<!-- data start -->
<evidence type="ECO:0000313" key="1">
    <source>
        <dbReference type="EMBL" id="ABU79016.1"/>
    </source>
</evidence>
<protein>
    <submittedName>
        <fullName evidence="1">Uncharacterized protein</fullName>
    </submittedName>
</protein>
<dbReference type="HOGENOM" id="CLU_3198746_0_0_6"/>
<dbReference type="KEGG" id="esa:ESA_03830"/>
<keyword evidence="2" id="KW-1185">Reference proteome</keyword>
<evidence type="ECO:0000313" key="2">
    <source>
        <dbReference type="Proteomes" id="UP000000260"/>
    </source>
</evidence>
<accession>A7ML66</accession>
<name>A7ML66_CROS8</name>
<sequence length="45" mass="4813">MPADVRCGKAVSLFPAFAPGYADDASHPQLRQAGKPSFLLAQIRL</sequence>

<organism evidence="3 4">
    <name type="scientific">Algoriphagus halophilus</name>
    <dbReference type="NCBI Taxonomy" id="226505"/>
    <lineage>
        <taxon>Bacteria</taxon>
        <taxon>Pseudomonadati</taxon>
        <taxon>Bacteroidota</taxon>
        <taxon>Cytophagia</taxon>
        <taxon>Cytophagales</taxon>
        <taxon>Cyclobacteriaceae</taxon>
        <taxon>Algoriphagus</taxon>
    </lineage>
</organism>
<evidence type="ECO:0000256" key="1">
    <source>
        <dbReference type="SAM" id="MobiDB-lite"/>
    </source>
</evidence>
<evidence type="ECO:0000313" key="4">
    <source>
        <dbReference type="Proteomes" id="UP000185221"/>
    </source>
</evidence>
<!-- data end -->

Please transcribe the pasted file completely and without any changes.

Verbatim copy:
<evidence type="ECO:0000313" key="1">
    <source>
        <dbReference type="EMBL" id="ABU79016.1"/>
    </source>
</evidence>
<protein>
    <submittedName>
        <fullName evidence="1">Uncharacterized protein</fullName>
    </submittedName>
</protein>
<dbReference type="HOGENOM" id="CLU_3198746_0_0_6"/>
<dbReference type="KEGG" id="esa:ESA_03830"/>
<keyword evidence="2" id="KW-1185">Reference proteome</keyword>
<evidence type="ECO:0000313" key="2">
    <source>
        <dbReference type="Proteomes" id="UP000000260"/>
    </source>
</evidence>
<accession>A7ML66</accession>
<name>A7ML66_CROS8</name>
<sequence length="45" mass="4813">MPADVRCGKAVSLFPAFAPGYADDASHPQLRQAGKPSFLLAQIRL</sequence>

<organism evidence="3 4">
    <name type="scientific">Algoriphagus halophilus</name>
    <dbReference type="NCBI Taxonomy" id="226505"/>
    <lineage>
        <taxon>Bacteria</taxon>
        <taxon>Pseudomonadati</taxon>
        <taxon>Bacteroidota</taxon>
        <taxon>Cytophagia</taxon>
        <taxon>Cytophagales</taxon>
        <taxon>Cyclobacteriaceae</taxon>
        <taxon>Algoriphagus</taxon>
    </lineage>
</organism>
<evidence type="ECO:0000256" key="1">
    <source>
        <dbReference type="SAM" id="MobiDB-lite"/>
    </source>
</evidence>
<evidence type="ECO:0000313" key="4">
    <source>
        <dbReference type="Proteomes" id="UP000185221"/>
    </source>
</evidence>